Dissertation Defense: Daniel Chapman
Candidate: Daniel Chapman
Advisors: Mark Burns, Ph.D. and Stefano Vicini, Ph.D.
Title: From Neurons to Behavior: A Path Towards Brain Stimulation as a Treatment for Repetitive Head Impacts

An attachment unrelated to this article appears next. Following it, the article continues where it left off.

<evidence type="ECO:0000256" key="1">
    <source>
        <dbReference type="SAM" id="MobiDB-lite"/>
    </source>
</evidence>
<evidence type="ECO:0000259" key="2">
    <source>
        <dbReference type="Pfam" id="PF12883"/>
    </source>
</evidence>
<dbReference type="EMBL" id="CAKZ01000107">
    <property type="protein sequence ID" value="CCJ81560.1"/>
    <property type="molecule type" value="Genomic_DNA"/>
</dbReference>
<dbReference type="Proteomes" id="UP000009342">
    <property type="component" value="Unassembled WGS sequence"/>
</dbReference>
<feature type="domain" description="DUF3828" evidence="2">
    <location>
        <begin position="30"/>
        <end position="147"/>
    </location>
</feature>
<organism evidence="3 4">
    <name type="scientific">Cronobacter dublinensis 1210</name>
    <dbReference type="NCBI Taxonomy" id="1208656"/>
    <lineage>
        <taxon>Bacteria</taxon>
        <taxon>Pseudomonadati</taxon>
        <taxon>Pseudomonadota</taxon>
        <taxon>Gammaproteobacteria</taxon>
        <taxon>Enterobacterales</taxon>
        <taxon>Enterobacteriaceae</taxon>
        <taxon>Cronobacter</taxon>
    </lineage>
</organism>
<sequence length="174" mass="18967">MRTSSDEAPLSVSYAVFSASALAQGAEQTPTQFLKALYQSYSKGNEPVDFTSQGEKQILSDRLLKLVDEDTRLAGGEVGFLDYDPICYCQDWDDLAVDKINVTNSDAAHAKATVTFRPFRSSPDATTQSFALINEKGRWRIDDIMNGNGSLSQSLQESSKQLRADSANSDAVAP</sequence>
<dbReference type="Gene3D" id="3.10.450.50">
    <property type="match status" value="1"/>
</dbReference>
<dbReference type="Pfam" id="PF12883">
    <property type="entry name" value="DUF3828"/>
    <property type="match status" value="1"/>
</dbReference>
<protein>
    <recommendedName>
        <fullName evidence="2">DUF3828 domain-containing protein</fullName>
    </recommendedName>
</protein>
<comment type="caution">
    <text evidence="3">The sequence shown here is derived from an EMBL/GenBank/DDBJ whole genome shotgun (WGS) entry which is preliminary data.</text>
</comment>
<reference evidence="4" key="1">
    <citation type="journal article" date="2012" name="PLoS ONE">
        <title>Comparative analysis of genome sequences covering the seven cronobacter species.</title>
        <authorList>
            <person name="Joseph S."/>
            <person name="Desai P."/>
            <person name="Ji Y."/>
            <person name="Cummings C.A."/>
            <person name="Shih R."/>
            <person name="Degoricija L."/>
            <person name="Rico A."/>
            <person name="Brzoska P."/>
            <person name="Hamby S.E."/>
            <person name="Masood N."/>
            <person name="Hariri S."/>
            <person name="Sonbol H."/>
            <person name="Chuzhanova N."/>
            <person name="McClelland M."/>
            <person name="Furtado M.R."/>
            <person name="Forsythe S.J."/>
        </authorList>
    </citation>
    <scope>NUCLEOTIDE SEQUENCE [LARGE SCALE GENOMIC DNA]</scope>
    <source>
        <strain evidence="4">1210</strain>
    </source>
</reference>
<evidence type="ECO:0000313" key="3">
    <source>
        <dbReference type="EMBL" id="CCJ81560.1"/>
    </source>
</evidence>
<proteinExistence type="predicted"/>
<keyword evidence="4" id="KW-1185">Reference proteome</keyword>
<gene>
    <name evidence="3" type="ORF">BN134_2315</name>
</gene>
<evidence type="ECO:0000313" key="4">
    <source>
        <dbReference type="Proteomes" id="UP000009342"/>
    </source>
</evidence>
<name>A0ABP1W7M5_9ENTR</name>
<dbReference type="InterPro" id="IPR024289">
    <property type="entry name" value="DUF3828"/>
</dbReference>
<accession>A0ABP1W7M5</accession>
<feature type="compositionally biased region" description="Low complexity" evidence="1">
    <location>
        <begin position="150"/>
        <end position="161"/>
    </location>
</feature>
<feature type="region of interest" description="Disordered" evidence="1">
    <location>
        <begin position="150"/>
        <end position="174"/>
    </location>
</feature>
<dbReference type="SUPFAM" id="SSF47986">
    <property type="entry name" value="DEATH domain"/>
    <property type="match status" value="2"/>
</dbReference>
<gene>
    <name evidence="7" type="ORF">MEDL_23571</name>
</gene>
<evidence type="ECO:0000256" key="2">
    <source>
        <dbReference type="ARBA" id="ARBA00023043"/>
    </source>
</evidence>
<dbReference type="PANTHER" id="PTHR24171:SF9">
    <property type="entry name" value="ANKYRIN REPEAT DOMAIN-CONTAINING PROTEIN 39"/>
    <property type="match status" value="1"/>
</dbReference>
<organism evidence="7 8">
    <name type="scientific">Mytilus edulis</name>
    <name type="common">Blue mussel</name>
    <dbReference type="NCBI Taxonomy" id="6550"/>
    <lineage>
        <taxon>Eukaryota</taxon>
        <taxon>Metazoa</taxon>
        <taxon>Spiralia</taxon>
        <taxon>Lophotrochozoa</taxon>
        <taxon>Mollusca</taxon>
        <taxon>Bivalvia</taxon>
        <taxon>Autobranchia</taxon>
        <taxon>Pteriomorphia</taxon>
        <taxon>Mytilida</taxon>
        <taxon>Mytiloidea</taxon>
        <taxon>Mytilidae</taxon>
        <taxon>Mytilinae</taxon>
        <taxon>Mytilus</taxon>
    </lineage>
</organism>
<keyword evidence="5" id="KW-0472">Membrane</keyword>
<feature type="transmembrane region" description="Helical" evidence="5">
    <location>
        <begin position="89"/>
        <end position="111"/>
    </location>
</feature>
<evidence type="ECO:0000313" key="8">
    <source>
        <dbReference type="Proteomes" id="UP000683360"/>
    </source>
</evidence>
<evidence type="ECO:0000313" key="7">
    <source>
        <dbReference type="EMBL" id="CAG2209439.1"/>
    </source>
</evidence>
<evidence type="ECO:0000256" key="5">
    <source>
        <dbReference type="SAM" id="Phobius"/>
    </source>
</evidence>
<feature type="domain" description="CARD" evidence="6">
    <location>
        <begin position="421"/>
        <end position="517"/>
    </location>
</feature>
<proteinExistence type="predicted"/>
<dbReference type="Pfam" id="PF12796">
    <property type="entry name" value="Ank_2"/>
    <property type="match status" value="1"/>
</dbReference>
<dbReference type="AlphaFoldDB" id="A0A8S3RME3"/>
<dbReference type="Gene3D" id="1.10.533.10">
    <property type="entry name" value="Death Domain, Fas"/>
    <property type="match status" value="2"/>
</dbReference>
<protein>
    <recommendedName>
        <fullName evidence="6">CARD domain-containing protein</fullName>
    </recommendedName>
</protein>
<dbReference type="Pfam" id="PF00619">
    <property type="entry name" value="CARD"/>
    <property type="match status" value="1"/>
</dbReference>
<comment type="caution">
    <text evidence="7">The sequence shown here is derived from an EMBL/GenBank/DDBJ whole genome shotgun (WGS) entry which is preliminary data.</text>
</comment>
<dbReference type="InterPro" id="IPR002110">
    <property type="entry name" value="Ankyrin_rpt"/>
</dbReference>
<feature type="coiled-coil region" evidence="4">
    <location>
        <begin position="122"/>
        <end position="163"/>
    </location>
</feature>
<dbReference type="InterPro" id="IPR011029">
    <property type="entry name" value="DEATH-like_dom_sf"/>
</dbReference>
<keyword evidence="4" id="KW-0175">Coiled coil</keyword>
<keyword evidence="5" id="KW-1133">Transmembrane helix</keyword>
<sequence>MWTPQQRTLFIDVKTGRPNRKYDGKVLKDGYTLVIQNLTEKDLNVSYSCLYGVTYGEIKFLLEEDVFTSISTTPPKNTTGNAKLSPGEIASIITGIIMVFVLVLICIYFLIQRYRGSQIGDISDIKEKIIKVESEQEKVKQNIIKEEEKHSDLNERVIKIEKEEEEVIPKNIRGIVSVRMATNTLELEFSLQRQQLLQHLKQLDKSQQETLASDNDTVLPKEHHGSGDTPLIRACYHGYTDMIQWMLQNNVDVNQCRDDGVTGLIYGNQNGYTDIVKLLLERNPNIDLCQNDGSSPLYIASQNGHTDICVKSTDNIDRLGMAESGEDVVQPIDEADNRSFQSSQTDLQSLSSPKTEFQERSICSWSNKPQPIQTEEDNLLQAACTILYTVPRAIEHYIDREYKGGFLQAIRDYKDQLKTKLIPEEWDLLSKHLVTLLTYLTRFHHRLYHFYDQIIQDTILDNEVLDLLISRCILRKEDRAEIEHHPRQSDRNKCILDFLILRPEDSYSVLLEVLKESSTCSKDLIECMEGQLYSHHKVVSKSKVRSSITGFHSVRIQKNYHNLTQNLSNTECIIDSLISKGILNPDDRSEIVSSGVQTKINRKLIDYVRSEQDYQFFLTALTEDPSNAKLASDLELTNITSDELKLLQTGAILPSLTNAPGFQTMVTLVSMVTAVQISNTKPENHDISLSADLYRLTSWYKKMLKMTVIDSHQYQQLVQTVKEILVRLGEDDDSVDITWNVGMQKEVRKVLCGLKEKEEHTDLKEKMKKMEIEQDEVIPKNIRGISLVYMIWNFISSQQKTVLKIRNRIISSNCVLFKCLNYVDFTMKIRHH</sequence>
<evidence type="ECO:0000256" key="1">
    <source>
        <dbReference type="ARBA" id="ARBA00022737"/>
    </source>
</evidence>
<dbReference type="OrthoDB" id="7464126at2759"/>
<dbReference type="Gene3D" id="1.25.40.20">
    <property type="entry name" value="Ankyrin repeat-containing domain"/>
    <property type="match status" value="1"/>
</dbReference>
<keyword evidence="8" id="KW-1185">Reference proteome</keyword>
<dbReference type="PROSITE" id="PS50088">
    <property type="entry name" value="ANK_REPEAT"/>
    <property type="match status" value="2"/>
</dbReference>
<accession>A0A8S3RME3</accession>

Traumatic brain injury is the most common neurological disorder and 80% consist of mild traumatic brain injury (mTBI). The severity and persistence of cognitive symptoms is increased with additional repeat mTBIs (rmTBI). A high frequency head impact (HFHI) mouse model of repeat head impacts developed by the Burns lab displays decreased learning and changes in transcriptomic profiles related to synaptic signaling accompanied by decreased plasticity and synaptic changes in CA1 pyramidal neurons. This would suggest that synaptic modifications underlie the anterograde cognitive symptoms following head impacts. It is still unknown how repeat head impacts directly effect an already established memory. Engrams, defined as lasting physical or chemical changes in neurons, are the neural substrate underlying episodic memory and previous studies have shown that activating this population of neurons can recover amnesia. In this study, we use advances in engram cell labeling to interrogate the mechanisms behind cognitive dysfunction in the repat head impact brain and whether they are treatable. Using a contextual fear conditioning model, we found that the HFHI model confers a retrograde amnesia phenotype but does not result in loss of memory bearing engram cells. Sham animals displayed an engram cell specific increase in spine volume, AMPA/NMDA ratio, and AMPA decay tau that was abolished by HFHI. Upon optogenetic reactivation of the engram, the freezing response was recovered in HFHI, suggesting that memories are silenced, not lost. These data provide mechanistic insights into retrograde amnesia in the repeat head impact brain and warrant a further investigation into functional treatments for cognitive recovery.